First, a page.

HOW CAN I LEAVE MY BODY TO WESTERN UNIVERSITY OF HEALTH SCIENCES FOR MEDICAL EDUCATION?
Upon request, Donor Packet Information will be sent to you. The completion of these forms does not require the services of an attorney or notary. After the completed documents have been received and reviewed by the Body Donation Program Director, you will be sent a Donor Wallet Card.
DOES AGE, DISEASE OR AMPUTATION MAKE THE DONATION UNACCEPTABLE?
There are no upper age limits, nor does amputation preclude acceptance. There are certain medical conditions that would prevent acceptance. They are: HIV, Hepatitis, Tuberculosis, Creutzfelt-Jacobs Disease, jaundice and obesity. Extensive trauma to the body at the time of death, advanced decomposition, autopsy or recent extensive surgery would also cause the remains to be unsuitable for anatomical studies.
WHAT EXPENSES ARE INVOLVED UPON DEATH OF A DONOR?
Donated bodies are customarily transferred to WesternU at no cost to the family. The only cost to the family or estate is that which is paid to a mortuary or transport service other than one dispatched by the Body Donation Program.
WILL I RECEIVE PAYMENT FOR THE BODY?
In accordance with federal laws, no “valuable consideration,” meaning monies, may be transferred for a donation of this type.
CAN I DONATE MY WHOLE BODY TO A MEDICAL SCHOOL?
- Yes, but the arrangements with the medical school should be well in advance of death. The Uniform Anatomical Gift Act, adopted in one form or another in all fifty states, allows individuals to donate their bodies to medical schools without permission form the next of kin. Most states consider donation of a body for dissection as its final disposition.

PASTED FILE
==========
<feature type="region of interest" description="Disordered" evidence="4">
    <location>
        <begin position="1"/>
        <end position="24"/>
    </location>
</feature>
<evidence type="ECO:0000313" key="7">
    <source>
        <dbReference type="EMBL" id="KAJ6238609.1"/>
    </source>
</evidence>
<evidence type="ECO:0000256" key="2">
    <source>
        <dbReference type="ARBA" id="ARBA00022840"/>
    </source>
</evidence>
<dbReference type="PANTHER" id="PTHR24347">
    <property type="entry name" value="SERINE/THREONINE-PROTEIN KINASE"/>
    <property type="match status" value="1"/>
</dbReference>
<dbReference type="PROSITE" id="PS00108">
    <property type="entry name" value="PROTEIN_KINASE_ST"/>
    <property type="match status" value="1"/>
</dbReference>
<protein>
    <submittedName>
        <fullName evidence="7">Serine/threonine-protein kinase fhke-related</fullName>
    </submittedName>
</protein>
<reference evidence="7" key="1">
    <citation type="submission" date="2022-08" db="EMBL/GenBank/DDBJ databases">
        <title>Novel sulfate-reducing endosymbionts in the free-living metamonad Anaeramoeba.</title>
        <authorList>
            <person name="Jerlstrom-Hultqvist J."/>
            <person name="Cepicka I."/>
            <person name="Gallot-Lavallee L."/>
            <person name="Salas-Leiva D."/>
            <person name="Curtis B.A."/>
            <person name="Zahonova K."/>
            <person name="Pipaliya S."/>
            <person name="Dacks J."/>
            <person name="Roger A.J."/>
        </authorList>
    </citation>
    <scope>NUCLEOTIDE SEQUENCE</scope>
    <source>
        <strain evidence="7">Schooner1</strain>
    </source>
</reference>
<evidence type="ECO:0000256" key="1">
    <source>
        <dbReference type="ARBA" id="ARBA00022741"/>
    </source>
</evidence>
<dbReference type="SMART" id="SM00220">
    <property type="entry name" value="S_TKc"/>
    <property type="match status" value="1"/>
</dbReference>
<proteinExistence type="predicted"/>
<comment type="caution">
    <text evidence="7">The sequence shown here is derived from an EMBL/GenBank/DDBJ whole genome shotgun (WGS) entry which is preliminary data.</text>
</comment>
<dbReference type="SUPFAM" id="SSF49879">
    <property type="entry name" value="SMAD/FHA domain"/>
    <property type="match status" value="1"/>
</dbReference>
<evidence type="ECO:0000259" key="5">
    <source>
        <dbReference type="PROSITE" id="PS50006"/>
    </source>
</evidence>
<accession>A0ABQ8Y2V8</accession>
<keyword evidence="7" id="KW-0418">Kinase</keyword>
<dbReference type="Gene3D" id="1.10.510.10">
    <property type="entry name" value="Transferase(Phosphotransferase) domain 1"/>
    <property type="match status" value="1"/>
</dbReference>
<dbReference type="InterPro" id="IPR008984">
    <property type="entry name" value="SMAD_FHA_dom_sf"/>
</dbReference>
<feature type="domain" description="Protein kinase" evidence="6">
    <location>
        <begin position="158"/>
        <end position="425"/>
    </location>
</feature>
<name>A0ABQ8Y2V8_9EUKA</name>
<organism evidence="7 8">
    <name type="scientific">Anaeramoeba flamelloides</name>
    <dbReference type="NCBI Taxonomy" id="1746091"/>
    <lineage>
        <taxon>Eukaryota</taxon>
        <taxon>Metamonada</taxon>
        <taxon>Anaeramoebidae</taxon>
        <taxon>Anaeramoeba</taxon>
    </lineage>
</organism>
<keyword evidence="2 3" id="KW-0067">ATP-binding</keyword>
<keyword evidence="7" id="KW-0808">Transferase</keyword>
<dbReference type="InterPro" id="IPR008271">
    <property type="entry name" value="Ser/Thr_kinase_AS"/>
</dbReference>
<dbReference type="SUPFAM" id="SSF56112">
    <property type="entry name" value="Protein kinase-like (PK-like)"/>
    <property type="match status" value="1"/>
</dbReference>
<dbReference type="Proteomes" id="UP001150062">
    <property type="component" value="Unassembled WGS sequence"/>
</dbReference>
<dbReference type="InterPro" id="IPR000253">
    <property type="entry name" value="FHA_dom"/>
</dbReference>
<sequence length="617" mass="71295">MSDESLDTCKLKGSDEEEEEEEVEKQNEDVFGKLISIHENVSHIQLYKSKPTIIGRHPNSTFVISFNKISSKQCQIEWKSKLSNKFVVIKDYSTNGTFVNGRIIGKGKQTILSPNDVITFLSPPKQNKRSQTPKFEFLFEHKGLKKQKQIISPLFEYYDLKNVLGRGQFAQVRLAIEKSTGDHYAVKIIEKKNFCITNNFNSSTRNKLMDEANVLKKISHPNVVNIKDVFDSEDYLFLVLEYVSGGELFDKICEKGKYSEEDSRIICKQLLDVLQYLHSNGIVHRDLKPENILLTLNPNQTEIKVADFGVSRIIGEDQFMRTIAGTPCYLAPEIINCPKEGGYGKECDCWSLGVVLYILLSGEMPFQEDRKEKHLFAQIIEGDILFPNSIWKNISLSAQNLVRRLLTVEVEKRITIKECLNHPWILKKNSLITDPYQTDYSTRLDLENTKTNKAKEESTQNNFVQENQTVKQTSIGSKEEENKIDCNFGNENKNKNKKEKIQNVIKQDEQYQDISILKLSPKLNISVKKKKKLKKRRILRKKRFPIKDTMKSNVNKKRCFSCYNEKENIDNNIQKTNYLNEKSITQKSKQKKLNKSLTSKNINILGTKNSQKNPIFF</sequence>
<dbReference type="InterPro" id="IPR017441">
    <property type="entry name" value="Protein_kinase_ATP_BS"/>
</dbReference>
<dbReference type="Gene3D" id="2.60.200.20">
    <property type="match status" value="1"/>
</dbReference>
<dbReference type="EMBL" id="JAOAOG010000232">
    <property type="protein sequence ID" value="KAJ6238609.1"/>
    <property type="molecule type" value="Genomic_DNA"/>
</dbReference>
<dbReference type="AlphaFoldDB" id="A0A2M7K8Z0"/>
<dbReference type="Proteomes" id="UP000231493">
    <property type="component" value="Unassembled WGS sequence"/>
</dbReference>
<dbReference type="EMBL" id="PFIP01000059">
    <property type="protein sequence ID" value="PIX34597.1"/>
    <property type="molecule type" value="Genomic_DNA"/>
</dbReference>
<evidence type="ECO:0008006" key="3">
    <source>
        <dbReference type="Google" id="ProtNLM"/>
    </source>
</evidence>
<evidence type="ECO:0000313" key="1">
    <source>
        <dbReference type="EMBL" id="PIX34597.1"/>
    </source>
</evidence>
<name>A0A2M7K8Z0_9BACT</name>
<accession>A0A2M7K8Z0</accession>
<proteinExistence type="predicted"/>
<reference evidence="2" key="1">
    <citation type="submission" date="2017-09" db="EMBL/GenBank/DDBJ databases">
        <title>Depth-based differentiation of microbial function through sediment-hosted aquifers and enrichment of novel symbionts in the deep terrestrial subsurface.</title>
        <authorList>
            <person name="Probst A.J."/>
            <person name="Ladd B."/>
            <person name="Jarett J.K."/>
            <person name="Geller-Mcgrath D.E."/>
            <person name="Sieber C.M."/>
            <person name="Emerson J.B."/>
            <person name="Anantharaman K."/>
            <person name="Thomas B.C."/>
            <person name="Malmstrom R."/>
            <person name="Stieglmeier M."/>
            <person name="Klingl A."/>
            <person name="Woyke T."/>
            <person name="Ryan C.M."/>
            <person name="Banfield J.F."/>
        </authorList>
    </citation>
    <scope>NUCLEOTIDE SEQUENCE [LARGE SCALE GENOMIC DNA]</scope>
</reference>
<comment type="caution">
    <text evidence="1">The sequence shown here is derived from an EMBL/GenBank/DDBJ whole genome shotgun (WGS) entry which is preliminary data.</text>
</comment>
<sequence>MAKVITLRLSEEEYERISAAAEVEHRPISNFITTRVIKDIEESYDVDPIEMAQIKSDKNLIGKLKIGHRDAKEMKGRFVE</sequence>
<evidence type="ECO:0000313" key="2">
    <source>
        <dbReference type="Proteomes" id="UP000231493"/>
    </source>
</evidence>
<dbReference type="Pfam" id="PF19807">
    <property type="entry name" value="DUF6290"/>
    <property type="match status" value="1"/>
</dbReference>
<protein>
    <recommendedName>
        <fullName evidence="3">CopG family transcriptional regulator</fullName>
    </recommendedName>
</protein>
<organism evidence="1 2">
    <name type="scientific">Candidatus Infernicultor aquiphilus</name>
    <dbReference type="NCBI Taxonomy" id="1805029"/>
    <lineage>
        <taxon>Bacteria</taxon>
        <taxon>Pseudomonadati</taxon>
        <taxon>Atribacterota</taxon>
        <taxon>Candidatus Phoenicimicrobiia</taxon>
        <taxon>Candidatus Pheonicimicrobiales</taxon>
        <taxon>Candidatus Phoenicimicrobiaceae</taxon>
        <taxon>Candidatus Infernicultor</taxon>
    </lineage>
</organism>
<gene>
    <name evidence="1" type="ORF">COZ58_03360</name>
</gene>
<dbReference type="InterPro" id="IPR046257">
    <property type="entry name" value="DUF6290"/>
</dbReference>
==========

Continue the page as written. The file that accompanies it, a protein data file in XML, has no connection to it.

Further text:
- As with organ donation, however, the schools themselves normally require relative’s permission. More than 90% of the cadavers used by medical schools have been donated. Every economic group is represented. Some families have a tradition of leaving their bodies to science.
- The most common reasons people give for donating their bodies to science are to aid medical sciences and education, and to show gratitude to the medical profession. Very few donate because they lack relatives or cannot afford funeral expenses.
WHAT IS THE FINAL DISPOSITION?
After studies are completed, generally a period of one to two years, the remains are cremated. Cremains will be scattered at sea or returned to the family, upon written request.